Monday, December 4, 2017
Nicholas Reid reflects in essay form on general matters and ideas related to literature, history, popular culture and the arts, or just life in general. You are free to agree or disagree with him.
“BOTH / AND” NOT “EITHER / OR”
There’s a type of argument that I have become tired of hearing, especially on radio but also in certain quarters of the internet.
It’s the type of argument that assumes things are mutually exclusive when they are in fact complementary.
I give two examples.
I tune in to a speech on prisons and incarceration. The speaker is earnestly arguing that we should not have prisons as places of punishment, but that we should have better education to prevent criminality and better rehabilitation schemes.
Of course I applaud fully education and rehabilitation schemes and I would oppose no plans to extend them. But this is the fatal either/or dichotomy. While we are rehabilitating young criminals, or educating young people who are in danger of becoming criminals, what do we do about the hardened criminals and multiple offenders who are already at odds with society? Unpleasant though it may be to contemplate, there are people who are beyond rehabilitation. The reality is that there will still have to be some punitive incarceration (unless you want to bring back capital punishment). It is a case of both/and, not either/or.
In the wake of the Harvey Weinstein affair, I read on line a polemic about how we should deal with the sexual predation of women. The woman who writes it says that what is needed is a massive re-education of men and boys. En route to making her case, she ridicules programmes that aim to make girls and women safe by teaching them self-defence, caution in their behaviour and care around the men they associate with. This, she says, is laying the onus on women while restricting their freedom. Since males are the offenders, males alone should have their behaviour modified and limited.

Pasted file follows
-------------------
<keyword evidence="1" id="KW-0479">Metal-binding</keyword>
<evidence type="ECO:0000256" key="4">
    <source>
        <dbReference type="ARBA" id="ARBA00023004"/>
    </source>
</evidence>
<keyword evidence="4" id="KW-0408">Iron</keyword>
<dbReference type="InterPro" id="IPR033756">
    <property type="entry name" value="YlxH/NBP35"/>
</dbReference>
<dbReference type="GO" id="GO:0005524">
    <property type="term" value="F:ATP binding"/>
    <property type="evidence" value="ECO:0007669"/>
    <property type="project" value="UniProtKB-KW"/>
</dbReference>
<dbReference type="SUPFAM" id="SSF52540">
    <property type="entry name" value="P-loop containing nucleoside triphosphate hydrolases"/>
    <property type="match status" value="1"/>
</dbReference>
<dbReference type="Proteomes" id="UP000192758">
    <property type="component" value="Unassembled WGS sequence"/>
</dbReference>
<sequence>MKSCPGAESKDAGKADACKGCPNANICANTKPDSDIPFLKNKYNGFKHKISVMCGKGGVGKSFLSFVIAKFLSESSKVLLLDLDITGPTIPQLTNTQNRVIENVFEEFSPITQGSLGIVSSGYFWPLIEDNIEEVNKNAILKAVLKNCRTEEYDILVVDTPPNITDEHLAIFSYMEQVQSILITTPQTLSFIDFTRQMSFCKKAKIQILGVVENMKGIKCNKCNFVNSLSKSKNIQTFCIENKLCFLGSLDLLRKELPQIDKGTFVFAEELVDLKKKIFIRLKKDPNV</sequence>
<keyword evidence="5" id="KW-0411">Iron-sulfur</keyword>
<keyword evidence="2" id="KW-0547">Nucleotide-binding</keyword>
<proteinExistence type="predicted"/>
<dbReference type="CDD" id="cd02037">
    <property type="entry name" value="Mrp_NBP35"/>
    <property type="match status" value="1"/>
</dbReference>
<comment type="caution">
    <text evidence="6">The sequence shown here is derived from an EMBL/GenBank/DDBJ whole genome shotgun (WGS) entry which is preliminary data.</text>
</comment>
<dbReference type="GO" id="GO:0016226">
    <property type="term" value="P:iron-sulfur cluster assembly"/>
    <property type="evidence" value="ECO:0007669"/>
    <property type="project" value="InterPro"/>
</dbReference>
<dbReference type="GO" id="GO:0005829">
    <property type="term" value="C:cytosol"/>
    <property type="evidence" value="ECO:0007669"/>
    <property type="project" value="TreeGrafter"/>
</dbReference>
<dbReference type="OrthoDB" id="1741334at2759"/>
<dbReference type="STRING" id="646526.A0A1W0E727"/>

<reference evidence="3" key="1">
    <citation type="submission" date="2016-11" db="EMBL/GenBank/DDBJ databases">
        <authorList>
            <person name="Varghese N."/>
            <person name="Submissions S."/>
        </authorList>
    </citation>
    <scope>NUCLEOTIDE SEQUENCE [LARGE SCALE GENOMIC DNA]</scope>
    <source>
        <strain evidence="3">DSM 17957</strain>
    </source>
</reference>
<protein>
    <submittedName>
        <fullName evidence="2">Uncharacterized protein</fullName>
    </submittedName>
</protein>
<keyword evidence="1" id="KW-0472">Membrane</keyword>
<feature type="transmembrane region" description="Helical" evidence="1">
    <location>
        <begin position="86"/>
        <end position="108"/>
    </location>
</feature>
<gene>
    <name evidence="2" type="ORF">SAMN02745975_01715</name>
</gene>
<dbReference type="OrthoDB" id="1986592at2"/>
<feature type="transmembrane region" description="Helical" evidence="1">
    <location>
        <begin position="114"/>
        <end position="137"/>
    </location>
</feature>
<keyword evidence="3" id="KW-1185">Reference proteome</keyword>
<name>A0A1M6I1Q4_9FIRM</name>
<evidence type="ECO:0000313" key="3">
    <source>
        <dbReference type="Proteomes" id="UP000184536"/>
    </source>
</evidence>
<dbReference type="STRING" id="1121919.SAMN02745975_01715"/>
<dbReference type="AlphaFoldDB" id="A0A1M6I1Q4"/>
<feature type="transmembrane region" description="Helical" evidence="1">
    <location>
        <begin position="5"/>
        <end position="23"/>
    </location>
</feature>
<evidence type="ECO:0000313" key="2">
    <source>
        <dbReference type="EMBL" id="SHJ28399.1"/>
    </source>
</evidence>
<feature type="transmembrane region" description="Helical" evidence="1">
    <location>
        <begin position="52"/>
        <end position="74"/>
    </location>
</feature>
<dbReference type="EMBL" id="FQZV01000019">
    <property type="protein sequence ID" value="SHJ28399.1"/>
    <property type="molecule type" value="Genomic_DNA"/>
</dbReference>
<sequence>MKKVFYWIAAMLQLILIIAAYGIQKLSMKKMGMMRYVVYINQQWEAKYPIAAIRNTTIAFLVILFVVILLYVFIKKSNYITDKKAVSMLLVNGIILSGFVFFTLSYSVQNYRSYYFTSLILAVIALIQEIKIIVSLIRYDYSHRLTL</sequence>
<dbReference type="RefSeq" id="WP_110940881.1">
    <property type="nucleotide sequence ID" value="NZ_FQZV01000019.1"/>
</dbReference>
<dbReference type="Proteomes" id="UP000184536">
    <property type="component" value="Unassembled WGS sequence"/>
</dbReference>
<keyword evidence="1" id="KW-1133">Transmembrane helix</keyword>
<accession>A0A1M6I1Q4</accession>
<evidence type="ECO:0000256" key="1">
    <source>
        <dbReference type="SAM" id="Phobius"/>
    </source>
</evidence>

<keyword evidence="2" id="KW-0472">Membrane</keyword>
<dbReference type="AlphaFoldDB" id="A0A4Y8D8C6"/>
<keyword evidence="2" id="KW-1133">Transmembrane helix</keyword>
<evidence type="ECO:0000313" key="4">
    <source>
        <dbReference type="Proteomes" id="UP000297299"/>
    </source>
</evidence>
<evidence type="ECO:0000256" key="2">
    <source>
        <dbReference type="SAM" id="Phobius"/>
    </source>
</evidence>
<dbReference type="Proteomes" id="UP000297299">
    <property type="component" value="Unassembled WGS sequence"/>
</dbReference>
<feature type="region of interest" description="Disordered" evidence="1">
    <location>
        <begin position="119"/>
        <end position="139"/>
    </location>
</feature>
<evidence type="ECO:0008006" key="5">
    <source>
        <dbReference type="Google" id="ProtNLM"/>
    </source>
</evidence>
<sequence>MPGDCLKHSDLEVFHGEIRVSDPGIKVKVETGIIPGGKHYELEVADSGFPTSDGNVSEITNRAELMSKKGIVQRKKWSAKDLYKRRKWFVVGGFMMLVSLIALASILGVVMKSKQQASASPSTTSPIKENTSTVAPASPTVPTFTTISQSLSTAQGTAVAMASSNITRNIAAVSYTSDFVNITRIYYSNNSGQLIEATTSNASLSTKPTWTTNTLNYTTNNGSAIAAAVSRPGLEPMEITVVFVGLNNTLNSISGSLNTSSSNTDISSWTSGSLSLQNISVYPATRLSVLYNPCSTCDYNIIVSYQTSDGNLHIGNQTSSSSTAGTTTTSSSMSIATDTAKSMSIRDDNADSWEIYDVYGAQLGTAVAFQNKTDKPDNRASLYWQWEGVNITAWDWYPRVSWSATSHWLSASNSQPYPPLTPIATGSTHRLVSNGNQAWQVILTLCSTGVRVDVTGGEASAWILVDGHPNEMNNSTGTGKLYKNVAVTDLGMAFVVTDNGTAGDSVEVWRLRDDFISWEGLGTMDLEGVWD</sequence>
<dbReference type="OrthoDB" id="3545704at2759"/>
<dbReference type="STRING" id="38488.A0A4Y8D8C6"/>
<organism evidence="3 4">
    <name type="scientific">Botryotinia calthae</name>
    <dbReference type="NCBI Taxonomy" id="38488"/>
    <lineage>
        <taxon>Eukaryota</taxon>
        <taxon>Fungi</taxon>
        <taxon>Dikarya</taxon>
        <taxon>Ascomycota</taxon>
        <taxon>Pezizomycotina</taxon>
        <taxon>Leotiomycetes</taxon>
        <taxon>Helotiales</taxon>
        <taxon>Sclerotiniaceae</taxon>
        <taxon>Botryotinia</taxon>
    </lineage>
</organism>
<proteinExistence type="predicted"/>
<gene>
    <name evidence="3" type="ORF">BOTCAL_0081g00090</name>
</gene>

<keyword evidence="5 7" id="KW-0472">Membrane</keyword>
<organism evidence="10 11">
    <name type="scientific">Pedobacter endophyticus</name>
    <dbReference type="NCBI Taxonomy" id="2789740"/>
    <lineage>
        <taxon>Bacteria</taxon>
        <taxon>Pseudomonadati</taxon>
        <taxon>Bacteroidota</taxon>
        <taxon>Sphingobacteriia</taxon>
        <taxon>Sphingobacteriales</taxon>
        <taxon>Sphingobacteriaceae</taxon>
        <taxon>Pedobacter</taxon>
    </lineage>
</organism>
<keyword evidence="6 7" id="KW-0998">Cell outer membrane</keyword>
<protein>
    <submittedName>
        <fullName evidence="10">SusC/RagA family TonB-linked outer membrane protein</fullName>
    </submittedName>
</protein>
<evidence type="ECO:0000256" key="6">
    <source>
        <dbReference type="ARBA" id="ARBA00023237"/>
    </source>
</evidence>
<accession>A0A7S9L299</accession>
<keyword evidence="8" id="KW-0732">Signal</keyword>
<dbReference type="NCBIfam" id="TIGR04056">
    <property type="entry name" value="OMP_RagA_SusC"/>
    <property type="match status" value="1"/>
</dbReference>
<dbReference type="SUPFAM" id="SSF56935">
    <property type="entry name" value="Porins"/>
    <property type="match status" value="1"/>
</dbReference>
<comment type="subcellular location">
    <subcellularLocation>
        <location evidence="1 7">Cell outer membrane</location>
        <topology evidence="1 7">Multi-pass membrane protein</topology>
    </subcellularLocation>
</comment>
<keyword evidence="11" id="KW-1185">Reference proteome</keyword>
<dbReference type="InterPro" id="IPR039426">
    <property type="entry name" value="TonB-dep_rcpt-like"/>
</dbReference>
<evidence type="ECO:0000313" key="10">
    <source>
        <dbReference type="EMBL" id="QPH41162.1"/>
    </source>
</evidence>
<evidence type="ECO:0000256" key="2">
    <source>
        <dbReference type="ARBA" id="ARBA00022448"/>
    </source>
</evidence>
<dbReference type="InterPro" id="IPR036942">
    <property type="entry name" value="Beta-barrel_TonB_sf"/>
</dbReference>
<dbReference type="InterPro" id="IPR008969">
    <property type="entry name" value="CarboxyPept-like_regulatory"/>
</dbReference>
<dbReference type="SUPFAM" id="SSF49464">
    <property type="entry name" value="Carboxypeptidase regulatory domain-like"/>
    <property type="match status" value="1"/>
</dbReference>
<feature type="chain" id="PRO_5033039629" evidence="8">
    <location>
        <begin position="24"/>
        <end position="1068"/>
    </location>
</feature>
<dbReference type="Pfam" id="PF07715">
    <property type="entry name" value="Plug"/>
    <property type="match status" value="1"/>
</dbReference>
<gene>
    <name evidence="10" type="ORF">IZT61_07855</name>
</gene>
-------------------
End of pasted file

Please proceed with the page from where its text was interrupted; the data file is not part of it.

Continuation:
And again I hear that dire either/or thinking rather than both/and.
Sure, educate men and boys to behave with respect around women (you might fruitfully begin by removing all the pornography available on line). But if you are a young woman, is it not prudent to know how to look after yourself, be aware of (sexual) dangers you might face and know how to avoid them? Yep – not dressing like a hooker and not getting drunk around men you hardly know might be good advice too. Or is such common sense an example of oppressive patriarchal stereotyping?
I could extend my both/and argument by referring to the matter of government welfare and private charity, but I have already made my case that these are complementary, in my post The Guv’mentOrda.
Beware the unbalanced argument that needlessly speaks in terms of mutual exclusivity.